(2) Microstructures and Tensile Properties of ECAE-Processed and Forged AZ31 Magnesium Alloy. min, while the temperature of both the specimen and the die was 523 K. ECAE was carried out 1, 2, and 4 times, respectively. The specimens were rotated 180 , 90 , and 180 successively after each pass. Microstructures of the obtained specimens were observed using optical microscope in order to evaluate the changes in grain size and the homogeneity of the microstructures and so on. In addition, X-ray diffraction was used to construct pole figures, which were then used to evaluate the texture. Then the relationship between the microstructures and the tensile properties were investigated. The tensile specimens were extracted from the top, middle and bottom parts of the extruded and ECAE processed samples, and they had a gage length of 10 mm and a gage diameter of 4 mm. The tensile tests were carried out at room temperature under low strain rate at an initial strain rate of 8:33  10 3 s 1 . Also, some of the specimens were extracted in such a way that the tensile direction is inclined to the extrusion direction at 0, 45, and 90 in order to evaluate the anisotropy of the tensile properties. Forging was carried out using 4-pass ECAE specimens, asreceived specimens and extruded 6061 aluminum alloy for comparison. The specimen temperature was 573 K for the magnesium alloy sample and 673 K for the 6061 aluminum alloy sample, while the die temperature was 423 K. Furthermore, the forged 6061 aluminum alloy was heated at 793 K for 1.8 ks, quenched in water, and then aged at 448 K for 28.8 ks in order to prepare T6 treated specimens. Microstructures of the forged samples were observed using optical microscope in order to evaluate the changes in the microstructures that occurred during forging. Furthermore, Extruded specimens, 4-pass ECAE specimens, Extruded + forged specimens, 4-pass ECAE + forged specimens and T6 treated 6061 aluminum alloy were subjected to tensile test under high strain rate range at an initial strain rate of. Fig. 1. 477. 1  10 1 –103 s 1 in order to evaluate the strain rate dependencies of the mechanical properties of the specimens. The tensile specimens had a gage length of 6 mm and a gage diameter of 3 mm. 3.. Results and Discussion. 3.1 Mechanical properties of ECAE samples 3.1.1 Microstructure Figure 1 shows the microstructures of the extruded sample before ECAE processing, and those of ECAE processed samples. In 1-pass ECAE sample, more fine grains are observed at the top than at the bottom part. This is because during ECAE processing, friction between the specimen and the die is higher at the outer channel than at the inner channel and as result, the upper part of the specimen that is in contact with the inner channel experiences more shear force such that a high amount of strain is induced in that part of the specimen.17,18) On the other hand, in 2-pass ECAE sample where the specimen was rotated 180 after the first pass, eventually, strain is evenly induced in the sample and as a result, a homogeneous microstructure is observed throughout the specimens. Although grain growth occurs at the bottom part of 4-pass ECAE specimens, a relatively homogeneous microstructure is also obtained. 3.1.2 Texture Figure 2 shows the (0002) basal plane pole figures obtained for the different parts of 1-pass ECAE sample. At the top part of the sample, the basal plane is inclined at an angle to the extrusion direction. But as the bottom part is approached, a higher density of the basal planes becomes parallel to the extrusion direction. Pole figures obtained for the central part of 1, 2, and 4-pass ECAE specimens are shown in Fig. 3. In all the specimens, although there is a high density of basal planes parallel to the. Microstructures of the extruded sample and those of ECAE-processed..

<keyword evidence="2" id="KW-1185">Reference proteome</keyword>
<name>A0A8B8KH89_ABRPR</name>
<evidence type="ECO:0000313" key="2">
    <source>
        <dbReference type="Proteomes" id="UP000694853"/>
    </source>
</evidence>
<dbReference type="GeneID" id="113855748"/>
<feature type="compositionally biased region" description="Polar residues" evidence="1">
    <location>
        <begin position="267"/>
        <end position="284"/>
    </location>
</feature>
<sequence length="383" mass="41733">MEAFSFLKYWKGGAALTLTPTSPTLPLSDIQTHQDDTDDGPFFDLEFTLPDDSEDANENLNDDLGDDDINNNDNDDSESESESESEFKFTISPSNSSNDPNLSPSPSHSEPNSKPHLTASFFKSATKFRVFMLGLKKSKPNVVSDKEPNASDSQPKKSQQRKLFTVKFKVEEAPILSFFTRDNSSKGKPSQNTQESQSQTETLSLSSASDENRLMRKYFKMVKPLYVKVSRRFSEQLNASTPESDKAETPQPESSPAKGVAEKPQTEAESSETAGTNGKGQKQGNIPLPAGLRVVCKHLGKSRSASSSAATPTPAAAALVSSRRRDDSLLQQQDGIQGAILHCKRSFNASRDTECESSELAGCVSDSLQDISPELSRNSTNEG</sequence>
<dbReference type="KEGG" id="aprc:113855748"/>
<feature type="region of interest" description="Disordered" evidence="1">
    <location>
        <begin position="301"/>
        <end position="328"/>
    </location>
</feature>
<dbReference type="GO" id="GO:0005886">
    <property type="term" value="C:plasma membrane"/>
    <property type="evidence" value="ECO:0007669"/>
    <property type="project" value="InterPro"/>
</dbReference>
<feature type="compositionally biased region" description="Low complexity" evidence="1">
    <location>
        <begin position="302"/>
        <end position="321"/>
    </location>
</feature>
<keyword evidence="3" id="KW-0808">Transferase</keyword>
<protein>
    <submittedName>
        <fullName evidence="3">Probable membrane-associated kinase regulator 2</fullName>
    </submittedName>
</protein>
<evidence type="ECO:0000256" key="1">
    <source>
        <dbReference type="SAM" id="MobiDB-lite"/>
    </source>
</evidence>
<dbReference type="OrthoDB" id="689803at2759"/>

(3) 478. L. Cisar, Y. Yoshida, S. Kamado, Y. Kojima and F. Watanabe. Fig. 2 (0002) pole figures of specimens extracted from the top, center, and bottom parts of 1-pass ECAE sample.. Fig. 3 (0002) pole figure of 1-pass, 2-pass and 4-pass ECAE specimens extracted from the central part.. extrusion direction, as the number of passes increase there are also grains whose basal planes are inclined at angles up to 45 to the extrusion direction. However, the density of the basal planes that are inclined at 45 to the extrusion direction is not as high as that observed in specimens of small diameters.19) As described above, regions of the specimen close to the outer channel experience low shear force and in specimens with large diameters, the shear force is reduced further. Therefore, the difference in the textures of small diameter specimens and large diameter specimens is expected. 3.1.3 Tensile properties The stress-strain curves in Fig. 4 show the effect of extracted positions of specimens on the tensile properties of the extruded and ECAE processed samples. In all of the specimens, the tensile direction is parallel to the extrusion direction. In 1-pass ECAE sample, the specimen extracted at the top part exhibits a large elongation, however, as we go down to the bottom part, the elongation decreases but the proof stress increases. This is because of the fact that the basal plane is inclined to the extrusion direction in the upper part as shown in Fig. 2, such that during tensile test, the basal plane, which is the most active slip plane, experiences high shear force, resulting in more slip and high elongation. On the other hand, due to fine grains and the homogeneous nature of the microstructure of 2-pass ECAE sample, the elongation increases and differences in tensile properties associated with extracted positions of specimens are small. In 4-pass ECAE specimens, the grain growth observed at the bottom part results in smaller elongation, but the top and central parts exhibit similar tensile characteristics. Compared to 2-pass specimens, the 4-pass specimens exhibit larger elongation, because as the number of passes increases, the basal planes. are increasingly inclined at an angle to the extrusion direction. Figure 5 show the stress-strain curves of specimens extracted in different directions. In one-pass ECAE sample, the basal plane is parallel to the extrusion direction, therefore, if the specimen is extracted at 45 to the extrusion direction, its proof stress decreases, but elongation increases. In the case of 0 inclination, elongation decreases and but the proof stress increases. If the specimen is extracted perpendicular to the extrusion direction, the proof stress is almost the same as the specimen extracted at 45 inclination, but elongation is lower. In 2 and 4-pass samples, the proof stress of the specimens of 0 inclination decreases but elongation increases. This is because as the number of extrusion passes increases, the basal planes become more and more inclined to the extrusion direction as shown in Fig. 3. Furthermore, in all samples, the elongation of the specimens extracted perpendicular to the extrusion direction does not increase regardless of the low proof stress. This result is due to the effect of the heterogeneous microstructure of the specimens as we move from the inner to the outer channel. 3.2 Mechanical properties of forged samples 3.2.1 Microstructure Figure 6 shows the external appearance of the forged knuckle arm which is an automotive steering part. Also microstructures of a cross section of the forged specimens are shown in Fig. 7. In both forged samples, the central parts have more fine grains than the top and bottom parts because of forging effect. However, compared to the microstructures of the samples before forging grain growth occurs due to high forging temperature. In the extruded + forged sample.